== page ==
It’s in no way surprising that sleazy manipulative right-wing Christians turn out to be tasteless, self-aggrandizing frauds, or criminal hypocrites. But Kinkade’s an interesting case. His real crime – aside from whatever financial complications he got into, which aren’t very clear – was simply a total lack of serious intent in anything he did. One-time Lean Left antagonist Joe Carter wrote this interesting piece about Kinkade a couple of years ago, noting that he was not only a competent painter but had shown signs of real artistry early in his career, and then slid into superficial commercialism. Quotes from Kinkade himself made it clear he was only trying to give his audience what it wanted, meaning what would sell. Toward the end it just didn’t matter: movies that nobody would watch, books he didn’t write, and a second planned community (apparently now defunct) whose developer announced its “homes will be reminiscent of Thomas Kinkade’s charming cottages” – the homes were seated in one of the most expensive gated communities in America, and ran from 6,000 to 11,000 square feet at prices up to $8 million. Since nothing about Kinkade’s sterile fantasy world was real to begin with, it just didn’t matter whether his “art products” were fake knockoffs of his own work, or he really wrote his own books, or the “Kinkade community” homes he kept flogging looked anything like the houses they were supposedly based on. Kinkade sold fakery – sentimental fantasy scenes that were as unreal as the saccharine white America of 1950s sit-coms; by the end it was as if he were in a competition with himself to see just how far from reality his fakery could get, but since it never touched reality to begin with he could hardly be said to have degraded himself. (OK – pissing on Winnie the Pooh – that’s bad.)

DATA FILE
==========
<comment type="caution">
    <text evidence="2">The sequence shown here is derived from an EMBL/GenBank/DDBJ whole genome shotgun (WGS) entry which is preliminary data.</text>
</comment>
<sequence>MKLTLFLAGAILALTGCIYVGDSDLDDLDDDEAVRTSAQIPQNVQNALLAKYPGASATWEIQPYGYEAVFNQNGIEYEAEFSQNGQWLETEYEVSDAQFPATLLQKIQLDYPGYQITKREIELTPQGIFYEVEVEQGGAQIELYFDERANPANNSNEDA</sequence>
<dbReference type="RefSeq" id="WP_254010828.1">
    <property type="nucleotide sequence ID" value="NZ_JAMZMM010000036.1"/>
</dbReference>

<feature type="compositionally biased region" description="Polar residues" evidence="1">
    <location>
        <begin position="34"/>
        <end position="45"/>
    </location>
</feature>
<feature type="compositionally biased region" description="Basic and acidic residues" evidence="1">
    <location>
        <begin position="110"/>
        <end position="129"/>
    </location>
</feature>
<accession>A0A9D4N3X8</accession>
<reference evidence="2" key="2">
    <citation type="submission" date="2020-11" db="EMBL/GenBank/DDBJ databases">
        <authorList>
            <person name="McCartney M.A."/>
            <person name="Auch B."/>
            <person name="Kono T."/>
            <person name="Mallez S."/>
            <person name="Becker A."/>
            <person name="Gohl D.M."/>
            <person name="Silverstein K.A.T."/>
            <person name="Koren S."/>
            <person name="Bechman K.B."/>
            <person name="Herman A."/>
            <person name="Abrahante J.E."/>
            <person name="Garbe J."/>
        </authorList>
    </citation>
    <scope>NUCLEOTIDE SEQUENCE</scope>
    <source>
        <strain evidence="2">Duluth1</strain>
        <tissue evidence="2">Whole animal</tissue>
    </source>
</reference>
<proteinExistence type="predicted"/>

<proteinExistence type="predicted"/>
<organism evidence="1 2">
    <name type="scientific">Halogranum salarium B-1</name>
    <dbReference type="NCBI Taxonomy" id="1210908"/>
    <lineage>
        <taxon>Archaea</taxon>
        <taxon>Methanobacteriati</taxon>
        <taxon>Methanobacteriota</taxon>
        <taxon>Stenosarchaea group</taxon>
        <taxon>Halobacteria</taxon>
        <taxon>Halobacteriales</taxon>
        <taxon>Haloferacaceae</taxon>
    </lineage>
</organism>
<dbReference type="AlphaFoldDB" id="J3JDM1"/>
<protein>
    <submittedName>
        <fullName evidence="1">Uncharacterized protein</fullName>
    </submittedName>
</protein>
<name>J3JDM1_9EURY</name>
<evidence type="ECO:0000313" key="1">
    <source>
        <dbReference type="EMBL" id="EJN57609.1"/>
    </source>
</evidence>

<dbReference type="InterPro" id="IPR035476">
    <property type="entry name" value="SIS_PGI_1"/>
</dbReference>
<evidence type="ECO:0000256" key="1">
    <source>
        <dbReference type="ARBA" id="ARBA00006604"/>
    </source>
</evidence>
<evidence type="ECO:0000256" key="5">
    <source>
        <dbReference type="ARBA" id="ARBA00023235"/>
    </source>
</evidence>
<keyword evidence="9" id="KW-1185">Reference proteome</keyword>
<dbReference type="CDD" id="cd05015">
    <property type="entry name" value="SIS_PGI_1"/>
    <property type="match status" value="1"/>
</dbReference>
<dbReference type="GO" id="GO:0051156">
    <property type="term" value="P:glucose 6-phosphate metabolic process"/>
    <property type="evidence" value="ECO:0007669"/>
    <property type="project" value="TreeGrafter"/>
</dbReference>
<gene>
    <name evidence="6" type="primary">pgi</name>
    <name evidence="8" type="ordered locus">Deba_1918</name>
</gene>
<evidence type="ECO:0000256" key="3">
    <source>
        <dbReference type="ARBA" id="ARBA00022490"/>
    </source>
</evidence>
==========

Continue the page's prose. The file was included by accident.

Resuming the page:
It is often commented on that Kinkade’s paintings – especially the garden scenes, not the city crowd scenes – virtually never have human subjects in them. He explained that he felt having a particular subject would be distancing for people who didn’t feel that subject represented them (an interesting implication regarding how he expected people to react to his paintings), but many critics have found something symbolic in it, too. There is something anti-human about them – not just the absurd, almost Maxfield Parrish-like fantasy elements, but their incessant idealization of a particular type of English country village lifestyle completely devoid of any questions of class, economics, or time period. (Why do millions of American right-wing Protestants long to live in an unheated cottage in an 1890s Anglican parish during the destruction of the piecework system that put most of those cottagers out of their homes? Because they have absolutely no idea what any of that would mean, and never gave it a moment’s thought.) Kinkade’s non-existent cottages in n0n-existent villages are the equivalent of Tolkien’s hobbit Shire, and have the same kind of appeal to dreamy fantasists who are sure they would love to live there but have not the slightest idea what such a life would be like (backbreaking subsistence farming, and no electricity – oh, and being enslaved to evil by the Dark Lord); in this, they actually benefit from the fact that their fantasy can’t come true. Putting a real person in these other-worldly fantasy scenes would break the illusion (see the hilarious parody images from the Salon link above). It isn’t just that it would disorient the viewer – it would force the viewer to realize that Kinkade’s paintings not only aren’t from the 21st century, they aren’t from anywhere or any time at all.
And that finally sums up Kinkade’s depressing, in some ways sadly funny, career. Creepy Christian schlock-meister turns out to be a depraved drunk and fraud? Not news. But that the pandering fantasism of his fake-art empire should be so openly manipulative, and so unabashedly unreal, was unique. He sold an impossible vision of paper-thin superficiality, and was shallower even than his own paintings in the way he went about it. Then he started behaving like a drunken buffoon, and finally died suspiciously young. One has to wonder what his sycophantic fans will make of this. I imagine many of them – a number that reaches into the millions – will be shocked by this utterly unshocking story arc. But viewed from the long perspective, it’s obvious that he finally died as he lived – or as he chose to live from the point when he abandoned his once-authentic art career and became the only thing he ever aspired to, or cared to share with his legions of slack-jawed purchasers: Thomas Kinkade, Painter of Himself™.